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In the case below, the husband and wife filed separate divorce proceedings in their countries of residency, Sweden and the United States.
In Lynch v. Lynch, the parties were married in Virginia Beach, Virginia. The husband was an active member of the United States Navy and the parties moved around from Virginia Beach to Maine, to Belgium, to Arlington, and, eventually, Sweden. In 2013 while the parties were living in Sweden, the parties separated.
The wife returned to Maine and the husband remained in Sweden. After the wife moved back to the United States, the husband initiated divorce proceedings in Sweden.
The wife objected to the proceedings on jurisdictional grounds, arguing that the Swedish court had no jurisdiction over her. The Swedish court stayed the husband’s divorce proceedings for sixth months pursuant to a “reconsideration period” under Swedish law. During the “reconsideration period” in Sweden, the wife filed for divorce in Maine seeking a dissolution of marriage, a court order distributing marital property, spousal support, and attorney’s fees.
The husband moved to dismiss the wife’s divorce complaint on forum non conveniens grounds. The husband argued that Sweden was a more appropriate forum to decide the divorce than a court in Maine. The court denied his motion to dismiss because the Swedish court had not entered a final judgment. The court also determined that Maine was a more convenient forum to decide the division of marital assets. The husband appealed the court’s denial of his motion to dismiss.
While the husband’s appeal was pending before the Supreme Court of Maine, the Swedish court entered a final order divorcing the parties and appointing an administrator to divide their assets. The Swedish court rejected the wife’s argument that the Swedish court did not have jurisdiction over her, finding that the court had authority to divorce the parties because it had jurisdiction over the husband and also had jurisdiction to divide the marital assets because the matter was “linked to a divorce case in Sweden.”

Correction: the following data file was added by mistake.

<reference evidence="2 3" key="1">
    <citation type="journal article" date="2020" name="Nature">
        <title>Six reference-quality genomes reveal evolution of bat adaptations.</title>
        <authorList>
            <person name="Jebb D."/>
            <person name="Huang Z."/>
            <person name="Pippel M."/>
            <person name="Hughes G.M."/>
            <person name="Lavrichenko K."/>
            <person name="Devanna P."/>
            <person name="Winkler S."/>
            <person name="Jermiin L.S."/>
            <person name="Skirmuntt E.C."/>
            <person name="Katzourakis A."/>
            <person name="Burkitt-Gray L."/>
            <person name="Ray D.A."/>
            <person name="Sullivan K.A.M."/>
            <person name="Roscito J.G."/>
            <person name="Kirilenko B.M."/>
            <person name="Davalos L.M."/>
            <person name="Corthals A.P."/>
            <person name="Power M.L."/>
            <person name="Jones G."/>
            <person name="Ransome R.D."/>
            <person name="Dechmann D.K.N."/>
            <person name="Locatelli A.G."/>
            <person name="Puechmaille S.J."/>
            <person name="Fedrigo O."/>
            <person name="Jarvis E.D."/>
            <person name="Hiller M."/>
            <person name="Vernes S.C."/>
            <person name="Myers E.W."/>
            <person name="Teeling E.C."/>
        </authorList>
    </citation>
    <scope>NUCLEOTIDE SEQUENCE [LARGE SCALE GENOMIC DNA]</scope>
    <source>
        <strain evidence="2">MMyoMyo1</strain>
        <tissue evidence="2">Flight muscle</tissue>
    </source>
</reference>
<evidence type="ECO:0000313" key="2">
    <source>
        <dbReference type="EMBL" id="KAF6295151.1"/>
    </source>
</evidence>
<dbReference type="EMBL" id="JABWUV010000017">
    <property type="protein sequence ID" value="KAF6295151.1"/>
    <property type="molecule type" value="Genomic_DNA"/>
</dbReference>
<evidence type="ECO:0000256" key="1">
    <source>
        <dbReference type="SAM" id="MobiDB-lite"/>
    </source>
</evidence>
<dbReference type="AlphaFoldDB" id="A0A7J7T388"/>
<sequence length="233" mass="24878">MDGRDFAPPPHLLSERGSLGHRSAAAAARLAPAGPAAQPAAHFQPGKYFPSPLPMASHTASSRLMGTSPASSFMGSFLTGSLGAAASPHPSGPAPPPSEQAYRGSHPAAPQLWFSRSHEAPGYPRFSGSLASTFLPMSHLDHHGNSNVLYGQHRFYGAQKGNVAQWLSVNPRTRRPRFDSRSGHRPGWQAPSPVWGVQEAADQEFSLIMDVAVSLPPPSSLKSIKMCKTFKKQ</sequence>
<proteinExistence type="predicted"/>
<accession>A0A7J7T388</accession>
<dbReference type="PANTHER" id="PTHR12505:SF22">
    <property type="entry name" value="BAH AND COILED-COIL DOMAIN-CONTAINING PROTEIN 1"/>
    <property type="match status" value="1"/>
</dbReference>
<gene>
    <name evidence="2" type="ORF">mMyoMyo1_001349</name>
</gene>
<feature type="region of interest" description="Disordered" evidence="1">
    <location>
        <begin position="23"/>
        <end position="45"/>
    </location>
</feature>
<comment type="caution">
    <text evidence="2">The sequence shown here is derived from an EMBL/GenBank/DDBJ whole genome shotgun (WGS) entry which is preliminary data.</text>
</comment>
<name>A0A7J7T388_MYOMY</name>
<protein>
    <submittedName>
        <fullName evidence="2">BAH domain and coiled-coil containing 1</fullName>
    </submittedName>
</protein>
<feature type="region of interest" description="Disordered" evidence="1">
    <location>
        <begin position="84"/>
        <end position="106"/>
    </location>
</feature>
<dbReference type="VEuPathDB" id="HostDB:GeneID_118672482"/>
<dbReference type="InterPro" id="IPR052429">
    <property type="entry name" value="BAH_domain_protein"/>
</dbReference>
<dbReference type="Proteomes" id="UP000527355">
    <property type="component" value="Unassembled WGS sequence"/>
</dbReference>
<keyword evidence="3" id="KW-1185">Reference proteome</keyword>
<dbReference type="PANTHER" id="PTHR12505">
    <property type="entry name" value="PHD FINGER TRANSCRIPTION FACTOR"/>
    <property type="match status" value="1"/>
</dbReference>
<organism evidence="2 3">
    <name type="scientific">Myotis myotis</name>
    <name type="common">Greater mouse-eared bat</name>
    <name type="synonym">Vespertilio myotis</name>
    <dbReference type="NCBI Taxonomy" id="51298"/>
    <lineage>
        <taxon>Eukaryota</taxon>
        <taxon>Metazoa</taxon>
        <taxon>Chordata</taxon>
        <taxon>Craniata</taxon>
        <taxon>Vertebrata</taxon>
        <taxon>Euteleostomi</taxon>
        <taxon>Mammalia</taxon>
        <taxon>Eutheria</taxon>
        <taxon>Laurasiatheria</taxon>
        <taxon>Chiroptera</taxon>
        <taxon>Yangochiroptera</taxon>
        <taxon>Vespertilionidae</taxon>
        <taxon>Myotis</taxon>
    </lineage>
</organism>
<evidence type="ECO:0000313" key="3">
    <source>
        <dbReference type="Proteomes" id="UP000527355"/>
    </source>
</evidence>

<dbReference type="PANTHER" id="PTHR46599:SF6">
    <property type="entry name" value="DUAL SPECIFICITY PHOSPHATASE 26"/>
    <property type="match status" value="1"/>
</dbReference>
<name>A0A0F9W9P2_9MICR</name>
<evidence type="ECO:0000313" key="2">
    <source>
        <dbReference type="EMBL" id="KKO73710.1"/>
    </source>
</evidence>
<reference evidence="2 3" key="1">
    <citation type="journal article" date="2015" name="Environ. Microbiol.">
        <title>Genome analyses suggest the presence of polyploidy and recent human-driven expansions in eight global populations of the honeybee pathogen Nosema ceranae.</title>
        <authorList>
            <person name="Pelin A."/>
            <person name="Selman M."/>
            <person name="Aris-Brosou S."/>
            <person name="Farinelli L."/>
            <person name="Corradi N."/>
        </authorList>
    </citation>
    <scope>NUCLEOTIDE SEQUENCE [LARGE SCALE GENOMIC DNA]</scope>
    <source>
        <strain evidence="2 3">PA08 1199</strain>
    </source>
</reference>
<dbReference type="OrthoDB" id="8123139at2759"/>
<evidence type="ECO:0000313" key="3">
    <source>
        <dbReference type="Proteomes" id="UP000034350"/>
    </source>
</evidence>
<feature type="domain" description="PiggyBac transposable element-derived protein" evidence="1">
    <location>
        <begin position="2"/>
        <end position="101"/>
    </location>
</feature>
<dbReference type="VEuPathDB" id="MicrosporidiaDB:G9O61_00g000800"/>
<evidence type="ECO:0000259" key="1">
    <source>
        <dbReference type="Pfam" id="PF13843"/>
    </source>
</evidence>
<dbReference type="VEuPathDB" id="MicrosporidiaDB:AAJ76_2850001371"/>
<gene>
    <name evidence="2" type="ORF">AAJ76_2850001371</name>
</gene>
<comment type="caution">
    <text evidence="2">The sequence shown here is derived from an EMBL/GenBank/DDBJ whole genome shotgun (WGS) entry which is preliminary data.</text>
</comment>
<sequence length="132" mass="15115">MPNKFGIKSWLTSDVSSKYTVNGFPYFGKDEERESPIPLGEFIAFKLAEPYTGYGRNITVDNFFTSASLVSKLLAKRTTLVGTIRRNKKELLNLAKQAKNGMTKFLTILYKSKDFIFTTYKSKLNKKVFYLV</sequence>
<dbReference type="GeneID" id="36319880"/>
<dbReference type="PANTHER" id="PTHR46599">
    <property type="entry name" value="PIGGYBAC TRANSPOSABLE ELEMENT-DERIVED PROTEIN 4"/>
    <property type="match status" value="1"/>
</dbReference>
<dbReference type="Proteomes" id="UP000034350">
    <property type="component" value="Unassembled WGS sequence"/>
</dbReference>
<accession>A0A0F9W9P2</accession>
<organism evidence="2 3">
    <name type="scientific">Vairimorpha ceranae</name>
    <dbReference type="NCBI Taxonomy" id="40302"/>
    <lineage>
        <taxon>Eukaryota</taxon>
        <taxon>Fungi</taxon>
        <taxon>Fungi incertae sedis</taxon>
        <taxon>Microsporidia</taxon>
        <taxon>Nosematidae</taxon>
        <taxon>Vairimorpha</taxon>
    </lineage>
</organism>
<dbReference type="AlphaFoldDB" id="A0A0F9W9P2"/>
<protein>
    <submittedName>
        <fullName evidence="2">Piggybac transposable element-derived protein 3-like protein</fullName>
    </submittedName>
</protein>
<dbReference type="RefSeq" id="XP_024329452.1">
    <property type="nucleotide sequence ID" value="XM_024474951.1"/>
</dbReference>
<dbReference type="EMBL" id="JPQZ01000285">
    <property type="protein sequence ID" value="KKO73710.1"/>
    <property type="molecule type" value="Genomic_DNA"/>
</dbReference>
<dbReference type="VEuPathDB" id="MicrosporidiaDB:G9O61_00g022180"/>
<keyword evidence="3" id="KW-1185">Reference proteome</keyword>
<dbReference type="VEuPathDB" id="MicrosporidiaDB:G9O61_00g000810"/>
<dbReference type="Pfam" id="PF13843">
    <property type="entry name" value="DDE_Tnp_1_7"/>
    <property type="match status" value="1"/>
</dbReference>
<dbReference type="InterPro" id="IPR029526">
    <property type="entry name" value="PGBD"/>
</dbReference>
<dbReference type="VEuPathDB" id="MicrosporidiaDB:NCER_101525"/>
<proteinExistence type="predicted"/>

Various appeals ensued both in Sweden and in state court in Maine. The husband again moved to dismiss the wife’s divorce proceeding in Maine, which the trial court then granted. The court concluded that the wife “had a full and fair opportunity to present her contentions concerning spousal support and enforceability of an earlier settlement agreement in the Swedish forum” and that the court was required to recognize the divorce entered by the Swedish court pursuant to the doctrine of comity.
The wife then appealed the Main court’s dismissal of her divorce proceedings to the Supreme Judicial Court of Maine. On appeal, the wife argued that the trial court erred in determining that the Swedish judgment completely barred her divorce action in Maine. The Supreme Court of Maine agreed with the wife in part. The court held that the trial court should not have dismissed the wife’s claims for spousal support, division of marital property, and attorney’s fees because those claims are divisible under state law.
The court noted that the only portion of the parties’ divorce proceedings that had been adjudicated in Sweden was the dissolution of their marriage; the Swedish court had not addressed issues of spousal support. Accordingly, the Supreme Court of Maine held that it was premature for the trial court to address issues of marital support and distribution of property before those issues had been decided by the Swedish court. The court held that the trial court would need to wait for the conclusion of the appeal in Sweden to determine its authority to address the wife’s remaining claims.
The case is Lynch v. Lynch, 158 A.3d 1, decided on Mary 7, 2017 by the Supreme Judicial Court of Maine.
This legal translation blog article should not be construed as legal advice. You should always consult an attorney regarding your specific legal needs.
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